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Detainers, Writs and Fugitives

Christian Hoel, Asst Public Defender Laura Jackson, and I presented a CLE today that was hosted by the Mecklenburg County Public Defender’s Office and the Federal Defenders of Western North Carolina, Inc. on the issues of the Interstate Agreement on Detainers, other detainers, fugitives and writs.  The Interstate Agreement on Detainers (IADA) is codified in North Carolina General Statute 15A-761.  The corresponding Federal Statute can be found in 18 USC App 2.

As described in Article 1, the IADA was created to set up uniform rules for the transfer of prisoners between states who face charges in multiple jurisdictions:

The party States find that charges outstanding against a prisoner, detainers based on untried indictments, informations, or complaints and difficulties in securing speedy trial of persons already incarcerated in other jurisdictions, produce uncertainties which obstruct programs of prisoner treatment and rehabilitation. Accordingly, it is the policy of the party States and the purpose of this agreement to encourage the expeditious and orderly disposition of such charges and determination of the proper status of any and all detainers based on untried indictments, informations, or complaints. 

The IADA contains a section whereby a prisoner can request trial within a 180 period – so long as the procedures in the IADA are strictly followed. (Article III) State can also use the Act to request prisoners from other jurisdictions.

While not strictly an IADA issue (the Act only applies  to pending “new” criminal charges – not allegations of probation violation or supervised release violations), a criminal defense attorney should be aware of a ‘catch 22’ that can arise when a client has both state and federal charges that may be resolved close together.  If a defendant is arrested and originally in state custody, then later charged with a federal offense (or SRV allegation) – and prosecuted by federal authorities on a writ – that defendant will be returned to state custody (presumptively with a federal sentence).  If an arrangement is worked out for concurrent time to that federal sentence – despite an otherwise valid concurrent sentence – the state will retain the defendant.  After serving that state sentence, the defendant would then be transferred to serve the federal sentence.  In short, who had primary jurisdiction is an important issue to keep in mind when working out a concurrent sentence across jurisdictions – or a defendant may be required to serve out an unintentional  consecutive sentence.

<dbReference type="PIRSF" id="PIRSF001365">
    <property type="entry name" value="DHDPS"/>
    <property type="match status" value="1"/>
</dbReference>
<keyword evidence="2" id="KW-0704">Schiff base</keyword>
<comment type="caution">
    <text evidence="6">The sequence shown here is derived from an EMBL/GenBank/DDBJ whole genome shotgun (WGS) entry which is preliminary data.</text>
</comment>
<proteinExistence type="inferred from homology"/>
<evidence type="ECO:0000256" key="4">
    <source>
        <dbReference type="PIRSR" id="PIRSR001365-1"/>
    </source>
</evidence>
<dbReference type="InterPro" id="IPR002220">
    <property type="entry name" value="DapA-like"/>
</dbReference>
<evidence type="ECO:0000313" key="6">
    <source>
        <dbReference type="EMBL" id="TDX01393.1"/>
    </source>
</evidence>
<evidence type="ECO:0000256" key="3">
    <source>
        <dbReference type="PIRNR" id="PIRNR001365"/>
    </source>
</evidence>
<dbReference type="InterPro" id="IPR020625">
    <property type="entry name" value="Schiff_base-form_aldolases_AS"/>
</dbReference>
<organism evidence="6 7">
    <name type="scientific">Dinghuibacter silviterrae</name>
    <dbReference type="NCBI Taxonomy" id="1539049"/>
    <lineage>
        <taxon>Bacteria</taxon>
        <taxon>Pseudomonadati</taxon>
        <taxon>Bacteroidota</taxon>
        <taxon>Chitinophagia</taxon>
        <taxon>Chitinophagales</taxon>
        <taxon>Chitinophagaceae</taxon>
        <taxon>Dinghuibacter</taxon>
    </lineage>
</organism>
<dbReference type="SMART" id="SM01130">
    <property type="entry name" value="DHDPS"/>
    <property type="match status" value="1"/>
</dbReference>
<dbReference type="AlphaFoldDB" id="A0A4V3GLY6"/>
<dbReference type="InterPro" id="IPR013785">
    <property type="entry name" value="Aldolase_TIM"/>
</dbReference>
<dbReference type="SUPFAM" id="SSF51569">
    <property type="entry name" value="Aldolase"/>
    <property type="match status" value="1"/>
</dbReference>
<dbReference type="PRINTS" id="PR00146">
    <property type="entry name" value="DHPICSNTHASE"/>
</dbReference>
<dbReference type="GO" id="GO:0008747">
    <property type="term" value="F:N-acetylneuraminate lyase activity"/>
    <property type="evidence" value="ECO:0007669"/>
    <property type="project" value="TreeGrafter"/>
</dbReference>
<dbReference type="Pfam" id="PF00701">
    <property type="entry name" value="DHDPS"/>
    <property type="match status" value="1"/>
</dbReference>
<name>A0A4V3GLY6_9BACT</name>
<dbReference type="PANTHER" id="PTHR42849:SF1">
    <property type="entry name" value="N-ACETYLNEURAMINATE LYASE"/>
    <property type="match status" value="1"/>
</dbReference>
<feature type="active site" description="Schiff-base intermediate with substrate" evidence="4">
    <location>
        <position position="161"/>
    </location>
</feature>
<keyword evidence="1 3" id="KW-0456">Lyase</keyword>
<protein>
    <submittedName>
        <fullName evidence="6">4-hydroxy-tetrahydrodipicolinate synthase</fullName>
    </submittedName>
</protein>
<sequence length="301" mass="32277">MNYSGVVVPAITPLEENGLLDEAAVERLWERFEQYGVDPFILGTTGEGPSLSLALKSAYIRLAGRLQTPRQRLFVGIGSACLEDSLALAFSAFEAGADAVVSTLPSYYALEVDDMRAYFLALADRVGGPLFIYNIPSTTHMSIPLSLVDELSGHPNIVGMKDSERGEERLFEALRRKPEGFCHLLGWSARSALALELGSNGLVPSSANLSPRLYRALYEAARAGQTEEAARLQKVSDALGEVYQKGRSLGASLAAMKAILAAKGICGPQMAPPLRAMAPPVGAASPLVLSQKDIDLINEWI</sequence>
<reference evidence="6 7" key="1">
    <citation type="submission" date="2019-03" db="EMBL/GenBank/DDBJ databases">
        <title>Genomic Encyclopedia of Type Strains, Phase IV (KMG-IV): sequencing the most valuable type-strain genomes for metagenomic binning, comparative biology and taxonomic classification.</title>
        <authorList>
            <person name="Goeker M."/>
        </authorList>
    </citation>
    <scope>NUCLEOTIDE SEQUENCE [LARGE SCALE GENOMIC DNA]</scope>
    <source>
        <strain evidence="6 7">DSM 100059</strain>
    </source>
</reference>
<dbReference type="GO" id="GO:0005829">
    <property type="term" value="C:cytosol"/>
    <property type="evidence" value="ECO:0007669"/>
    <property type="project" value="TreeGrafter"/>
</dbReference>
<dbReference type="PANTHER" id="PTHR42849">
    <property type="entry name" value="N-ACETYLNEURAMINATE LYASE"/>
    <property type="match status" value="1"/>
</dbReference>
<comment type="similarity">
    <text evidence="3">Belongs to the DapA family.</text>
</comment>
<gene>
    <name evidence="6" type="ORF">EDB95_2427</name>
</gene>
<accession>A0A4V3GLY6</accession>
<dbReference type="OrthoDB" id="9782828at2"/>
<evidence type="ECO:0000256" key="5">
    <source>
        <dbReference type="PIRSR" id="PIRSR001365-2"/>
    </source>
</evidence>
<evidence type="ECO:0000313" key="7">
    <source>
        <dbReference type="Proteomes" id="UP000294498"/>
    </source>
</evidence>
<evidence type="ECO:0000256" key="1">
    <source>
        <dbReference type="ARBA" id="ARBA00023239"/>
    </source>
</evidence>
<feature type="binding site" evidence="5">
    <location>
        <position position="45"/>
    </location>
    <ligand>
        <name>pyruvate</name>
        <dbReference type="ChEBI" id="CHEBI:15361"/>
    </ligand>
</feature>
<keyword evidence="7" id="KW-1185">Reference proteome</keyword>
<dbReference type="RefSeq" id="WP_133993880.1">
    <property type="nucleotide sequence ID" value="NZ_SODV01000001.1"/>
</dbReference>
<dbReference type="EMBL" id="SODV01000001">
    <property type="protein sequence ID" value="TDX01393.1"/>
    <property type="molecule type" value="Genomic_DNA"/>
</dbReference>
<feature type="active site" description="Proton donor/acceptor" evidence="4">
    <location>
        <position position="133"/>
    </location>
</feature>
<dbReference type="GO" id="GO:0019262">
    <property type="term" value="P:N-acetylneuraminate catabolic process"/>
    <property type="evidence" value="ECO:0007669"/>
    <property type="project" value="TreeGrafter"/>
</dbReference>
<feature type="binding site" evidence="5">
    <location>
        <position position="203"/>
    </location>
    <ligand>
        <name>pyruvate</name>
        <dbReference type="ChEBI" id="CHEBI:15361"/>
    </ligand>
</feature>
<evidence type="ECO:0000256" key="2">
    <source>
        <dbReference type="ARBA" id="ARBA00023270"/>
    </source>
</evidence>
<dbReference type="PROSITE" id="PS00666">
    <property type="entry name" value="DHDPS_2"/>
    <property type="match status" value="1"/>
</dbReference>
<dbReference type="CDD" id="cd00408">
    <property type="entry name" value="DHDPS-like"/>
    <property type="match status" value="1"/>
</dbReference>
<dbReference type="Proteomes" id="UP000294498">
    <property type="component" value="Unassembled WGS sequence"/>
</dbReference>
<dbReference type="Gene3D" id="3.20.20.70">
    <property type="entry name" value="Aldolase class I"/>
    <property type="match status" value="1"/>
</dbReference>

Christian Hoel provided an excellent summary of some successes he has had in Superior Court in properly enforcing the 180 time limit for prosecutions in IADA cases.

Laura Jackson reviewed the requirements for fugitives and the time limit for a Governor’s Warrant.  Robert Farb’s outline of the State of North Carolina Extradition Manual would be  helpful resource for extradition and fugitive questions.

For any questions regarding criminal charges, a law enforcement investigation, United States Attorney grand jury subpoena, federal indictment, computer crimes, white collar criminal (fraud) charges, or any Mecklenburg County state charges, contact the Winiker Law Firm at (704) 750-9212 or (704)333-8440
About the Author
Mr. Winiker is an experienced trial attorney who defends individuals and businesses in state and federal white-collar criminal cases. He counsels clients in pre-trial negotiations with the United States Department of Justice, counsels clients under investigation by the FBI, IRS, SEC and other federal and state agencies, and regularly defends people charged with felony and misdemeanor crimes in Charlotte, Mecklenburg County, North Carolina. He is a former federal and state prosecutor who is admitted to practice in North Carolina, the United States District Courts for the Western and Eastern Districts of North Carolina, and the United States Court of Appeals for the Fourth and Ninth Circuits.

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